Money, a commodity accepted by general consent as a medium of economic exchange. It is the medium in which prices and values are expressed; as currency, it circulates anonymously from person to person and country to country, thus facilitating trade, and it is the principal measure of wealth.
The subject of money has fascinated people from the time of Aristotle to the present day. The piece of paper labeled 1 dollar, 10 euros, 100 yuan, or 1,000 yen is little different, as paper, from a piece of the same size torn from a newspaper or magazine, yet it will enable its bearer to command some measure of food, drink, clothing, and the remaining goods of life while the other is fit only to light the fire. Whence the difference? The easy answer, and the right one, is that modern money is a social contrivance. People accept money as such because they know that others will. This common knowledge makes the pieces of paper valuable because everyone thinks they are, and everyone thinks they are because in his or her experience money has always been accepted in exchange for valuable goods, assets, or services. At bottom money is, then, a social convention, but a convention of uncommon strength that people will abide by even under extreme provocation. The strength of the convention is, of course, what enables governments to profit by inflating (increasing the quantity of) the currency. But it is not indestructible. When great increases occur in the quantity of these pieces of paper—as they have during and after wars—money may be seen to be, after all, no more than pieces of paper. If the social arrangement that sustains money as a medium of exchange breaks down, people will then seek substitutes—like the cigarettes and cognac that for a time served as the medium of exchange in Germany after World War II. New money may substitute for old under less extreme conditions. In many countries with a history of high inflation, such as Argentina, Israel, or Russia, prices may be quoted in a different currency, such as the U.S. dollar, because the dollar has more stable value than the local currency. Furthermore, the country’s residents accept the dollar as a medium of exchange because it is well-known and offers more stable purchasing power than local money.
Functions of money
The basic function of money is to enable buying to be separated from selling, thus permitting trade to take place without the so-called double coincidence of barter. In principle, credit could perform this function, but, before extending credit, the seller would want to know about the prospects of repayment. That requires much more information about the buyer and imposes costs of information and verification that the use of money avoids.
If a person has something to sell and wants something else in return, the use of money avoids the need to search for someone able and willing to make the desired exchange of items. The person can sell the surplus item for general purchasing power—that is, “money”—to anyone who wants to buy it and then use the proceeds to buy the desired item from anyone who wants to sell it.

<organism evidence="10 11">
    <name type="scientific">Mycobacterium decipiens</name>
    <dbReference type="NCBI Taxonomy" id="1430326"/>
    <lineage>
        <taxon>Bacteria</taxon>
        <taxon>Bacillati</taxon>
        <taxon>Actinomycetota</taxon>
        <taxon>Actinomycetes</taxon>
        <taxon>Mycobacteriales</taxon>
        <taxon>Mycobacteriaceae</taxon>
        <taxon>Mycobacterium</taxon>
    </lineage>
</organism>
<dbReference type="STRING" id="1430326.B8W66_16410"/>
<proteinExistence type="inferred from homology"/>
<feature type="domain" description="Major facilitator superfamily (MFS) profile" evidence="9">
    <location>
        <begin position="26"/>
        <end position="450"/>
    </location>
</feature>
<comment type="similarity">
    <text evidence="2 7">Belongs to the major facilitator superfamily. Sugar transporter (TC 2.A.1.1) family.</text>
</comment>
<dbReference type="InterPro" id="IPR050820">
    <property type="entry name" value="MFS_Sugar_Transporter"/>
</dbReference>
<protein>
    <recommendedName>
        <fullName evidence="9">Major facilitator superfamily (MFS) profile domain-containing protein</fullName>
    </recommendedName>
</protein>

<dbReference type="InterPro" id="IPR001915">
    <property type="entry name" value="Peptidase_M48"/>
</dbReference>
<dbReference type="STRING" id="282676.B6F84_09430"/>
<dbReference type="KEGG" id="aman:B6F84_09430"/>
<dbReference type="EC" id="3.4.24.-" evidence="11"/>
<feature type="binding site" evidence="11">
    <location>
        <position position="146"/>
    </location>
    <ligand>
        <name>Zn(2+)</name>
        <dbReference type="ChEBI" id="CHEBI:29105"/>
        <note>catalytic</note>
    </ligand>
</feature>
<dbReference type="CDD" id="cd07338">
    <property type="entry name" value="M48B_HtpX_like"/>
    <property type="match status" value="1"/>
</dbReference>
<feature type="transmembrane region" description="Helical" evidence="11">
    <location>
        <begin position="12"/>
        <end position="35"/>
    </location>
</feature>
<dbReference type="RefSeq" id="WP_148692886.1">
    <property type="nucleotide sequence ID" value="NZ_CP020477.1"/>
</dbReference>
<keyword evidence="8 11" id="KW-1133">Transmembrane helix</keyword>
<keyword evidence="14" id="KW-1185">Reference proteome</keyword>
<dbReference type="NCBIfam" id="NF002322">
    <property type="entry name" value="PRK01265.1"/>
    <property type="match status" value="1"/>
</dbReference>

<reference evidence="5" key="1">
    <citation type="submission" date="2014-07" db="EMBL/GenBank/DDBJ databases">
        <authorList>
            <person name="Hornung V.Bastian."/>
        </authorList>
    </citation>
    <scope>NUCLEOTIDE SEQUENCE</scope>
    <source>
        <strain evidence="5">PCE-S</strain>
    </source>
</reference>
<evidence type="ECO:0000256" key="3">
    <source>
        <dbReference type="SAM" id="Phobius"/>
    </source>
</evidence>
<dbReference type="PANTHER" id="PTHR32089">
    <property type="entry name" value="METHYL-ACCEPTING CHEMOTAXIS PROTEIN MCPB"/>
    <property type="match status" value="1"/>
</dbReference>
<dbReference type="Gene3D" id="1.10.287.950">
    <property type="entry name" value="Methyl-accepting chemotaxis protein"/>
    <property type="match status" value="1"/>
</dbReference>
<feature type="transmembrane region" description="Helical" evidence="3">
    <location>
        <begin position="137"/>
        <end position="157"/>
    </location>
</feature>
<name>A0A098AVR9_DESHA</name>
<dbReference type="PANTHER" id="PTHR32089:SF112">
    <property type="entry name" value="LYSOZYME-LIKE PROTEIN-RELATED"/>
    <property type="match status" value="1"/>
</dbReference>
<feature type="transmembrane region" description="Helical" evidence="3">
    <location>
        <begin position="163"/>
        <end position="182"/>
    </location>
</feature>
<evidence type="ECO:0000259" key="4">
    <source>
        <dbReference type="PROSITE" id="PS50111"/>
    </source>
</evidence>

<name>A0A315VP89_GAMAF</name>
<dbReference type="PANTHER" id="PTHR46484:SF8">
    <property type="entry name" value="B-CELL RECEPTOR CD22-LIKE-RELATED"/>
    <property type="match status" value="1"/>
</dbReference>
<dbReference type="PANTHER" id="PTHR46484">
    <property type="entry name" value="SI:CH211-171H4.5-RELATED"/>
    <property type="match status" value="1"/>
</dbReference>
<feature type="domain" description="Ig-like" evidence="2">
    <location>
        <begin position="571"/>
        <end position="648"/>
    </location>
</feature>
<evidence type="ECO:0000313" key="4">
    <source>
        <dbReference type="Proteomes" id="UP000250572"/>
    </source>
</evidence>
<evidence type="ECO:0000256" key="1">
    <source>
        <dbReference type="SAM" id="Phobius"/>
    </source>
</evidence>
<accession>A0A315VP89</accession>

The importance of this function of money is dramatically illustrated by the experience of Germany just after World War II, when paper money was rendered largely useless because of price controls that were enforced effectively by the American, French, and British armies of occupation. Money rapidly lost its value. People were unwilling to exchange real goods for Germany’s depreciating currency. They resorted to barter or to other inefficient money substitutes (such as cigarettes). Price controls reduced incentives to produce. The country’s economic output fell by half. Later the German “economic miracle” that took root just after 1948 reflected, in part, a currency reform instituted by the occupation authorities that replaced depreciating money with money of stable value. At the same time, the reform eliminated all price controls, thereby permitting a money economy to replace a barter economy.
These examples have shown the “medium of exchange” function of money. Separation of the act of sale from the act of purchase requires the existence of something that will be generally accepted in payment. But there must also be something that can serve as a temporary store of purchasing power, in which the seller holds the proceeds in the interim between the sale and the subsequent purchase or from which the buyer can extract the general purchasing power with which to pay for what is bought. This is called the “asset” function of money.
Varieties of money
Anything can serve as money that habit or social convention and successful experience endow with the quality of general acceptability, and a variety of items have so served—from the wampum (beads made from shells) of American Indians, to cowries (brightly coloured shells) in India, to whales’ teeth among the Fijians, to tobacco among early colonists in North America, to large stone disks on the Pacific island of Yap, to cigarettes in post-World War II Germany and in prisons the world over. In fact, the wide use of cattle as money in primitive times survives in the word pecuniary, which comes from the Latin pecus, meaning cattle. The development of money has been marked by repeated innovations in the objects used as money.